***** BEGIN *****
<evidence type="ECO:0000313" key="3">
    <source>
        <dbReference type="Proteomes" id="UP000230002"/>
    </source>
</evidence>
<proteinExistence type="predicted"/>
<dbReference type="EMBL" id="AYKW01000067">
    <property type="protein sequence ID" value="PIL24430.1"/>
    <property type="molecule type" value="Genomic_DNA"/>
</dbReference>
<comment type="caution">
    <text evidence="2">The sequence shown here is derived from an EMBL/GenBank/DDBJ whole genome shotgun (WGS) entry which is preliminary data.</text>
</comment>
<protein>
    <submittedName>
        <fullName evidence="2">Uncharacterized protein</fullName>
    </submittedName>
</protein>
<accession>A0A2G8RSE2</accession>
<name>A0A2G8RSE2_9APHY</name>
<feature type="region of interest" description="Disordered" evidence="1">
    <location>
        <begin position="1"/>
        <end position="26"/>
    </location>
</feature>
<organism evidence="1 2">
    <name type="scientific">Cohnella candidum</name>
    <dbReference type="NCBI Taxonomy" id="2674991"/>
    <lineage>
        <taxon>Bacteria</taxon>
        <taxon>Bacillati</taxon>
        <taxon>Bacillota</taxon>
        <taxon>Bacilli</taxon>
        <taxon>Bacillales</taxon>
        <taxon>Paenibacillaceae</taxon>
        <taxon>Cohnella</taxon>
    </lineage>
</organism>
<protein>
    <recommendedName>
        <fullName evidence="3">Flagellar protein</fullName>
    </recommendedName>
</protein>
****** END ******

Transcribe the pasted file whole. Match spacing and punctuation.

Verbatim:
<evidence type="ECO:0000313" key="3">
    <source>
        <dbReference type="Proteomes" id="UP000230002"/>
    </source>
</evidence>
<proteinExistence type="predicted"/>
<dbReference type="EMBL" id="AYKW01000067">
    <property type="protein sequence ID" value="PIL24430.1"/>
    <property type="molecule type" value="Genomic_DNA"/>
</dbReference>
<comment type="caution">
    <text evidence="2">The sequence shown here is derived from an EMBL/GenBank/DDBJ whole genome shotgun (WGS) entry which is preliminary data.</text>
</comment>
<protein>
    <submittedName>
        <fullName evidence="2">Uncharacterized protein</fullName>
    </submittedName>
</protein>
<accession>A0A2G8RSE2</accession>
<name>A0A2G8RSE2_9APHY</name>
<feature type="region of interest" description="Disordered" evidence="1">
    <location>
        <begin position="1"/>
        <end position="26"/>
    </location>
</feature>
<organism evidence="1 2">
    <name type="scientific">Cohnella candidum</name>
    <dbReference type="NCBI Taxonomy" id="2674991"/>
    <lineage>
        <taxon>Bacteria</taxon>
        <taxon>Bacillati</taxon>
        <taxon>Bacillota</taxon>
        <taxon>Bacilli</taxon>
        <taxon>Bacillales</taxon>
        <taxon>Paenibacillaceae</taxon>
        <taxon>Cohnella</taxon>
    </lineage>
</organism>
<protein>
    <recommendedName>
        <fullName evidence="3">Flagellar protein</fullName>
    </recommendedName>
</protein>